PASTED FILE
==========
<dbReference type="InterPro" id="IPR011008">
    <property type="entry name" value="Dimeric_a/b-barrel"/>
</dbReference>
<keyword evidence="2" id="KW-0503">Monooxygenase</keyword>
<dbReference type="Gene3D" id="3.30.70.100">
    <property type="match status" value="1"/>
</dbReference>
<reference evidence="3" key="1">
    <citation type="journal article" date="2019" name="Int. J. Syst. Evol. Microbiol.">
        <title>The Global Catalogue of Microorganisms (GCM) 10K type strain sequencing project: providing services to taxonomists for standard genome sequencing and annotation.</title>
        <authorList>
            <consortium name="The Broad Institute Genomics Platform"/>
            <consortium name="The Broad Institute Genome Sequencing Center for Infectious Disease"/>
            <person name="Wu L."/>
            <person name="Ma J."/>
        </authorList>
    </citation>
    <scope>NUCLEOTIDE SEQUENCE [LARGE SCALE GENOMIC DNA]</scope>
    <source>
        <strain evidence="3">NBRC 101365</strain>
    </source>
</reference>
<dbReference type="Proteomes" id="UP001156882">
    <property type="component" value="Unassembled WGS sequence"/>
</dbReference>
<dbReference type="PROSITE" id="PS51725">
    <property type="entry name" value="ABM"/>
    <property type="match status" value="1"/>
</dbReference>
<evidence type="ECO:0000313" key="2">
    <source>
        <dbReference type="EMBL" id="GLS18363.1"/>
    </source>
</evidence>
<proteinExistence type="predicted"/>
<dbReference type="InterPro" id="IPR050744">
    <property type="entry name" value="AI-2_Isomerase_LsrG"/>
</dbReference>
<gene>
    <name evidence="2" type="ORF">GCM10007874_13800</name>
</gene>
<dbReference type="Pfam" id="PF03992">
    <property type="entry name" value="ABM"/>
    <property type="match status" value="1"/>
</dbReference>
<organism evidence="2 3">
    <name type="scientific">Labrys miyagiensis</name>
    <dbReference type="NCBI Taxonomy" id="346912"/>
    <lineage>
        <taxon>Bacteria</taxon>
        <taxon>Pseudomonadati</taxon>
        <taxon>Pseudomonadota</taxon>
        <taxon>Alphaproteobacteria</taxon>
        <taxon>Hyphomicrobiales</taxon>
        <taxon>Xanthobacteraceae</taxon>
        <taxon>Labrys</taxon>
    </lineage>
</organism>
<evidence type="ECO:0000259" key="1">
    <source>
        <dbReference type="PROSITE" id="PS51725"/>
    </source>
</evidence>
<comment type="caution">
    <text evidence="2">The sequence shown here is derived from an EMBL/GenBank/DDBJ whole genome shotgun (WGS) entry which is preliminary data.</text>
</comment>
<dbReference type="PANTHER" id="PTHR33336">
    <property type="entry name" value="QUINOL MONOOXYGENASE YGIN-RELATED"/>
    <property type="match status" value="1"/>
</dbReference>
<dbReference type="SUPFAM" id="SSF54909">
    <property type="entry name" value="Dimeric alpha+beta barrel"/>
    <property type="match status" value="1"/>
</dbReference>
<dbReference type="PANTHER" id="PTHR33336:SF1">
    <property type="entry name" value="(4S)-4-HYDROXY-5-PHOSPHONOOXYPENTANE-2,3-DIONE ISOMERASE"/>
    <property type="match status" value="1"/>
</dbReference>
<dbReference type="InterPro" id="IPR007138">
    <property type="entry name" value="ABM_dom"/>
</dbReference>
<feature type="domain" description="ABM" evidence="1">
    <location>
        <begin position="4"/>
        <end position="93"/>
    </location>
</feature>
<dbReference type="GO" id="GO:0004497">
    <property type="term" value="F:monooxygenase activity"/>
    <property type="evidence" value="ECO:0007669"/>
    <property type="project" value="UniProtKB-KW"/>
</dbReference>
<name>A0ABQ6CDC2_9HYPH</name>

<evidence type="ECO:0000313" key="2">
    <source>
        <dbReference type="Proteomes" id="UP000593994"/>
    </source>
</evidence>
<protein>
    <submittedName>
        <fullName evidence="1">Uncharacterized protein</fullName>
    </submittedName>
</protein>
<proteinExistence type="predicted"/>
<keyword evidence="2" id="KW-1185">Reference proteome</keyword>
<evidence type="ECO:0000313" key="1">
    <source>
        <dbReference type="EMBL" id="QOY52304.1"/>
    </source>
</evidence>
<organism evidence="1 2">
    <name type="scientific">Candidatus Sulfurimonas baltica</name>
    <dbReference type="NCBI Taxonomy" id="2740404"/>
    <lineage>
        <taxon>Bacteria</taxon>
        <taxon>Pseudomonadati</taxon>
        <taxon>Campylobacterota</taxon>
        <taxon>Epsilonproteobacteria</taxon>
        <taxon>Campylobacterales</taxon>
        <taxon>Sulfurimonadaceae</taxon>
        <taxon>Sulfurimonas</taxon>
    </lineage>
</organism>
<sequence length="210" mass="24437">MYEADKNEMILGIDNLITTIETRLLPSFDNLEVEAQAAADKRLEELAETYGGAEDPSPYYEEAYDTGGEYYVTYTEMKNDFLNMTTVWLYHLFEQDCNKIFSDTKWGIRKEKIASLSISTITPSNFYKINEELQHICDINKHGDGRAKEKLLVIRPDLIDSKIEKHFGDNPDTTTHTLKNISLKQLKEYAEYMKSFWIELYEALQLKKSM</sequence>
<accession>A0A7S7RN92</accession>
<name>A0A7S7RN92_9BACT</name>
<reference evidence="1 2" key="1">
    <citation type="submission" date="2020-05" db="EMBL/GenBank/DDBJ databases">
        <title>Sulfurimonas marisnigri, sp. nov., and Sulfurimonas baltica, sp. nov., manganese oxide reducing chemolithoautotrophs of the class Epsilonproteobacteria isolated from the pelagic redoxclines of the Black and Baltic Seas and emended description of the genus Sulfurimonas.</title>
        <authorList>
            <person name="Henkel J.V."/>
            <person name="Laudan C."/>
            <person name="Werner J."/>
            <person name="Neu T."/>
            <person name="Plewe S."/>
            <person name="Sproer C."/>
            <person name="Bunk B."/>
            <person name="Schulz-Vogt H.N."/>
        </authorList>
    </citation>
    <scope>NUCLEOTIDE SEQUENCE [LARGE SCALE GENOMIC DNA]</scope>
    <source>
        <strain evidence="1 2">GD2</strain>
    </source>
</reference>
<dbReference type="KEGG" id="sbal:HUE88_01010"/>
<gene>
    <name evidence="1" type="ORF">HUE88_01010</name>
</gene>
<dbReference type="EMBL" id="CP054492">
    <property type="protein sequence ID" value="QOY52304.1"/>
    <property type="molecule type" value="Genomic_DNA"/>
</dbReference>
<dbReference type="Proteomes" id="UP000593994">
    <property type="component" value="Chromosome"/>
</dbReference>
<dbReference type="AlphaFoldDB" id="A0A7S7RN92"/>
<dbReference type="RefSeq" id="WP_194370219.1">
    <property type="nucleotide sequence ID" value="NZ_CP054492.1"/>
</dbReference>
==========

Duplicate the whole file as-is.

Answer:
<dbReference type="InterPro" id="IPR011008">
    <property type="entry name" value="Dimeric_a/b-barrel"/>
</dbReference>
<keyword evidence="2" id="KW-0503">Monooxygenase</keyword>
<dbReference type="Gene3D" id="3.30.70.100">
    <property type="match status" value="1"/>
</dbReference>
<reference evidence="3" key="1">
    <citation type="journal article" date="2019" name="Int. J. Syst. Evol. Microbiol.">
        <title>The Global Catalogue of Microorganisms (GCM) 10K type strain sequencing project: providing services to taxonomists for standard genome sequencing and annotation.</title>
        <authorList>
            <consortium name="The Broad Institute Genomics Platform"/>
            <consortium name="The Broad Institute Genome Sequencing Center for Infectious Disease"/>
            <person name="Wu L."/>
            <person name="Ma J."/>
        </authorList>
    </citation>
    <scope>NUCLEOTIDE SEQUENCE [LARGE SCALE GENOMIC DNA]</scope>
    <source>
        <strain evidence="3">NBRC 101365</strain>
    </source>
</reference>
<dbReference type="Proteomes" id="UP001156882">
    <property type="component" value="Unassembled WGS sequence"/>
</dbReference>
<dbReference type="PROSITE" id="PS51725">
    <property type="entry name" value="ABM"/>
    <property type="match status" value="1"/>
</dbReference>
<evidence type="ECO:0000313" key="2">
    <source>
        <dbReference type="EMBL" id="GLS18363.1"/>
    </source>
</evidence>
<proteinExistence type="predicted"/>
<dbReference type="InterPro" id="IPR050744">
    <property type="entry name" value="AI-2_Isomerase_LsrG"/>
</dbReference>
<gene>
    <name evidence="2" type="ORF">GCM10007874_13800</name>
</gene>
<dbReference type="Pfam" id="PF03992">
    <property type="entry name" value="ABM"/>
    <property type="match status" value="1"/>
</dbReference>
<organism evidence="2 3">
    <name type="scientific">Labrys miyagiensis</name>
    <dbReference type="NCBI Taxonomy" id="346912"/>
    <lineage>
        <taxon>Bacteria</taxon>
        <taxon>Pseudomonadati</taxon>
        <taxon>Pseudomonadota</taxon>
        <taxon>Alphaproteobacteria</taxon>
        <taxon>Hyphomicrobiales</taxon>
        <taxon>Xanthobacteraceae</taxon>
        <taxon>Labrys</taxon>
    </lineage>
</organism>
<evidence type="ECO:0000259" key="1">
    <source>
        <dbReference type="PROSITE" id="PS51725"/>
    </source>
</evidence>
<comment type="caution">
    <text evidence="2">The sequence shown here is derived from an EMBL/GenBank/DDBJ whole genome shotgun (WGS) entry which is preliminary data.</text>
</comment>
<dbReference type="PANTHER" id="PTHR33336">
    <property type="entry name" value="QUINOL MONOOXYGENASE YGIN-RELATED"/>
    <property type="match status" value="1"/>
</dbReference>
<dbReference type="SUPFAM" id="SSF54909">
    <property type="entry name" value="Dimeric alpha+beta barrel"/>
    <property type="match status" value="1"/>
</dbReference>
<dbReference type="PANTHER" id="PTHR33336:SF1">
    <property type="entry name" value="(4S)-4-HYDROXY-5-PHOSPHONOOXYPENTANE-2,3-DIONE ISOMERASE"/>
    <property type="match status" value="1"/>
</dbReference>
<dbReference type="InterPro" id="IPR007138">
    <property type="entry name" value="ABM_dom"/>
</dbReference>
<feature type="domain" description="ABM" evidence="1">
    <location>
        <begin position="4"/>
        <end position="93"/>
    </location>
</feature>
<dbReference type="GO" id="GO:0004497">
    <property type="term" value="F:monooxygenase activity"/>
    <property type="evidence" value="ECO:0007669"/>
    <property type="project" value="UniProtKB-KW"/>
</dbReference>
<name>A0ABQ6CDC2_9HYPH</name>

<evidence type="ECO:0000313" key="2">
    <source>
        <dbReference type="Proteomes" id="UP000593994"/>
    </source>
</evidence>
<protein>
    <submittedName>
        <fullName evidence="1">Uncharacterized protein</fullName>
    </submittedName>
</protein>
<proteinExistence type="predicted"/>
<keyword evidence="2" id="KW-1185">Reference proteome</keyword>
<evidence type="ECO:0000313" key="1">
    <source>
        <dbReference type="EMBL" id="QOY52304.1"/>
    </source>
</evidence>
<organism evidence="1 2">
    <name type="scientific">Candidatus Sulfurimonas baltica</name>
    <dbReference type="NCBI Taxonomy" id="2740404"/>
    <lineage>
        <taxon>Bacteria</taxon>
        <taxon>Pseudomonadati</taxon>
        <taxon>Campylobacterota</taxon>
        <taxon>Epsilonproteobacteria</taxon>
        <taxon>Campylobacterales</taxon>
        <taxon>Sulfurimonadaceae</taxon>
        <taxon>Sulfurimonas</taxon>
    </lineage>
</organism>
<sequence length="210" mass="24437">MYEADKNEMILGIDNLITTIETRLLPSFDNLEVEAQAAADKRLEELAETYGGAEDPSPYYEEAYDTGGEYYVTYTEMKNDFLNMTTVWLYHLFEQDCNKIFSDTKWGIRKEKIASLSISTITPSNFYKINEELQHICDINKHGDGRAKEKLLVIRPDLIDSKIEKHFGDNPDTTTHTLKNISLKQLKEYAEYMKSFWIELYEALQLKKSM</sequence>
<accession>A0A7S7RN92</accession>
<name>A0A7S7RN92_9BACT</name>
<reference evidence="1 2" key="1">
    <citation type="submission" date="2020-05" db="EMBL/GenBank/DDBJ databases">
        <title>Sulfurimonas marisnigri, sp. nov., and Sulfurimonas baltica, sp. nov., manganese oxide reducing chemolithoautotrophs of the class Epsilonproteobacteria isolated from the pelagic redoxclines of the Black and Baltic Seas and emended description of the genus Sulfurimonas.</title>
        <authorList>
            <person name="Henkel J.V."/>
            <person name="Laudan C."/>
            <person name="Werner J."/>
            <person name="Neu T."/>
            <person name="Plewe S."/>
            <person name="Sproer C."/>
            <person name="Bunk B."/>
            <person name="Schulz-Vogt H.N."/>
        </authorList>
    </citation>
    <scope>NUCLEOTIDE SEQUENCE [LARGE SCALE GENOMIC DNA]</scope>
    <source>
        <strain evidence="1 2">GD2</strain>
    </source>
</reference>
<dbReference type="KEGG" id="sbal:HUE88_01010"/>
<gene>
    <name evidence="1" type="ORF">HUE88_01010</name>
</gene>
<dbReference type="EMBL" id="CP054492">
    <property type="protein sequence ID" value="QOY52304.1"/>
    <property type="molecule type" value="Genomic_DNA"/>
</dbReference>
<dbReference type="Proteomes" id="UP000593994">
    <property type="component" value="Chromosome"/>
</dbReference>
<dbReference type="AlphaFoldDB" id="A0A7S7RN92"/>
<dbReference type="RefSeq" id="WP_194370219.1">
    <property type="nucleotide sequence ID" value="NZ_CP054492.1"/>
</dbReference>